Book Review: Arkie's Pilgrimage to the Next Big Thing

Arkie's Pilgrimage to the Next Big Thing
Published By: Random House Australia
Publication Date: February 2, 2015
Page Count: 352
Source: ARC Kindly Provided by Publisher
Adult Fiction

Arkie has had a pretty bad year. Her husband left her, her lover dumped her, and she has completely lost her mojo at work. Unable to face another year of misery, she plans to end it all on New Year’s Eve. But when she meets Haruko, she decides that dying can wait a little longer. Haruku has what Arkie has lost – the ability to read and identify coming trends. When she identifies pilgrimage as a current trend, Arkie hires Haruko to be her guide. Unable to afford the trip to Japan to visit the 88 temples of the Shikoku pilgrimage, the pair set off on an Australian version – visiting the Big Things. 

Entering the proper mindset for a pilgrimage isn’t easy. Dressing simply, travelling humbly and avoiding meat and sex should be easy (especially in Arkie’s lovelorn state), but both Arkie and Haruko will face challenges along the way. 

 There is a fairly heavy element of magical realism in the story, fates align and Arkie and Haruku find what they need, when they need it, and leave a little something for those they meet along the way. 

Arkie’s Pilgrimage to the Next Big Thing has a really interesting premise and is well told, the problem for me was that I just didn’t particularly like Arkie as a character. I didn’t have any sympathy for the fact that she’d lost her predictive abilities and was mooning over two men, neither of which wanted her any more. Had I liked her more, it may have increased my enjoyment of the book as a whole, but as it was, I wasn’t terribly invested in Arkie getting her mojo back or getting the man. The book is released today, which happens to be my 40th birthday, so I get the midlife crisis thing and the search for something more when life doesn’t seem to be living up to its promise, but I wanted more of a connection.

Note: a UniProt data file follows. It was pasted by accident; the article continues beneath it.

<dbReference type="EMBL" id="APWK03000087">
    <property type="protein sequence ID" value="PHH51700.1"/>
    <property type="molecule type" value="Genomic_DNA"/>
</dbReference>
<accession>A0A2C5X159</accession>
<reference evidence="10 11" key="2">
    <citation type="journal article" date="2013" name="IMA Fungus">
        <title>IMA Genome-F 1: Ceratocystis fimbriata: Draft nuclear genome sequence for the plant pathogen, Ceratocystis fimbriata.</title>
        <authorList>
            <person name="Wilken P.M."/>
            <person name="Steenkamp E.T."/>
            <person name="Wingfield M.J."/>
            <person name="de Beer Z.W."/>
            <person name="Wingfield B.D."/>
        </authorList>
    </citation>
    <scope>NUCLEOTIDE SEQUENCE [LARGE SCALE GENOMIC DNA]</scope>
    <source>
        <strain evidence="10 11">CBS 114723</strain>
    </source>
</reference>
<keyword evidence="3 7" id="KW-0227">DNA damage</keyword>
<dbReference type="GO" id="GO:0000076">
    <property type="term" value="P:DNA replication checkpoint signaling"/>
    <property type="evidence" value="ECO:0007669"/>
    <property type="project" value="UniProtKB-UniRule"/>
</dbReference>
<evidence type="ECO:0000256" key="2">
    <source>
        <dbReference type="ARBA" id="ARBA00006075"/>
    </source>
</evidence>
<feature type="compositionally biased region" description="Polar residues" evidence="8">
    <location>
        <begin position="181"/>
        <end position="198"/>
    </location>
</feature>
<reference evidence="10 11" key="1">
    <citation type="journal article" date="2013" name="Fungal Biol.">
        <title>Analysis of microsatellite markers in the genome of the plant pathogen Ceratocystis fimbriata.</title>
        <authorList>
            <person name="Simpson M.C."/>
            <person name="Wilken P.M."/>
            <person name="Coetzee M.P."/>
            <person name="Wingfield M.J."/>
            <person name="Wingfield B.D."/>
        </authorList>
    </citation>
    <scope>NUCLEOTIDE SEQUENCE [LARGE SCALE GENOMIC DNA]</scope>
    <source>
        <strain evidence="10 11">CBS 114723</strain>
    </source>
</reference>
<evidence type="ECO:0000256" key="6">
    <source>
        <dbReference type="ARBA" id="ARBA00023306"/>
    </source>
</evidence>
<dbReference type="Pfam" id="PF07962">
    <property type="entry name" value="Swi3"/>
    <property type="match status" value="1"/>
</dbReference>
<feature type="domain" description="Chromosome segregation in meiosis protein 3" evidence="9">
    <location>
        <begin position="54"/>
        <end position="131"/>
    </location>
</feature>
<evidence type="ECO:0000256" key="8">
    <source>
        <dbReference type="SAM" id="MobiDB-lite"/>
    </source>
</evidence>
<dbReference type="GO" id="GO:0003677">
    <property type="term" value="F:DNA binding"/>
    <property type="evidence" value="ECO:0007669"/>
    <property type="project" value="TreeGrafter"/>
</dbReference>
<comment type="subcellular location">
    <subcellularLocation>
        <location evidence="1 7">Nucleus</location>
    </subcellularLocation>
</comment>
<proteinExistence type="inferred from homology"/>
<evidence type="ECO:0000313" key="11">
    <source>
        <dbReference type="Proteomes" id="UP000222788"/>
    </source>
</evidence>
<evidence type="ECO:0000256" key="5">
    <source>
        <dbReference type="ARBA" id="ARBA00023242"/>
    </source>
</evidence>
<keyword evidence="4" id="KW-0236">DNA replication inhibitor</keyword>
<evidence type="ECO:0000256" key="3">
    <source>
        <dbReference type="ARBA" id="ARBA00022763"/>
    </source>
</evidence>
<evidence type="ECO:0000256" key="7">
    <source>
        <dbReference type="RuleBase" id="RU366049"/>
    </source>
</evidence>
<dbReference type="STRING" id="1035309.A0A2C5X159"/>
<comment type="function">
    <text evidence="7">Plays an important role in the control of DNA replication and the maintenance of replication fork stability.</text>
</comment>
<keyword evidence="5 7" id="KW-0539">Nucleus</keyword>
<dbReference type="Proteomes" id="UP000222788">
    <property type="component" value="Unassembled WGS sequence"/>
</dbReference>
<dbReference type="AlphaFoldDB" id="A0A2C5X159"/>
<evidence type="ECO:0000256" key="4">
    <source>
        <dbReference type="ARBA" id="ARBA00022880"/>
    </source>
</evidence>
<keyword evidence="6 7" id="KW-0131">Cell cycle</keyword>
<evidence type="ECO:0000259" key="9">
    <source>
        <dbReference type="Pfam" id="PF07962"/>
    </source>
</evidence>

That said, there’s a lovely sense of nostalgia for a slightly more innocent Australia and what seems, with hindsight, a simpler time. I visited several of the Big Things mentioned (and a few that aren’t) growing up, and have fond memories of that time. The novel taps into that. 

 Worth a read – you may find Arkie more engaging than I did.

A delightfully funny and inspiring novel about a very modern pilgrimage, and one woman's chance to rediscover what she's lost.

'I watch the highway go by and ponder my situation. I am on the run from my husband's divorce lawyer, my mojo is still missing in action and my demon ex-lover is lurking . . . But, all things considered, my pilgrimage is going well . . .'

Arkie used to be a trendspotter, running a successful business advising companies on ‘the next big thing'. Until she lost her marriage and her mojo along with it.

Her eccentric new friend Haruko suggests a pilgrimage in Japan. But funds are tight, so instead Arkie's going on a very Australian trip, to all the ‘Big Things'.

With Haruko as her guide, magic is everywhere. A Buddha appears next to the Big Redback, the Big Macadamia rises from the jungle like a lost temple and inside the Big Shell she can hear a tinkling voice, reminding her of the child she never had.

As her improbable adventure unfolds, realisation dawns: could it be that, despite her celebrated foresight, Arkie's been missing what was right before her eyes?


  1. Books about pilgrimaging is not really something I would consider or choose to pick up myself. But I am sure other people can find this book more interesting, especially when it comes to the difficulties both characters will face.


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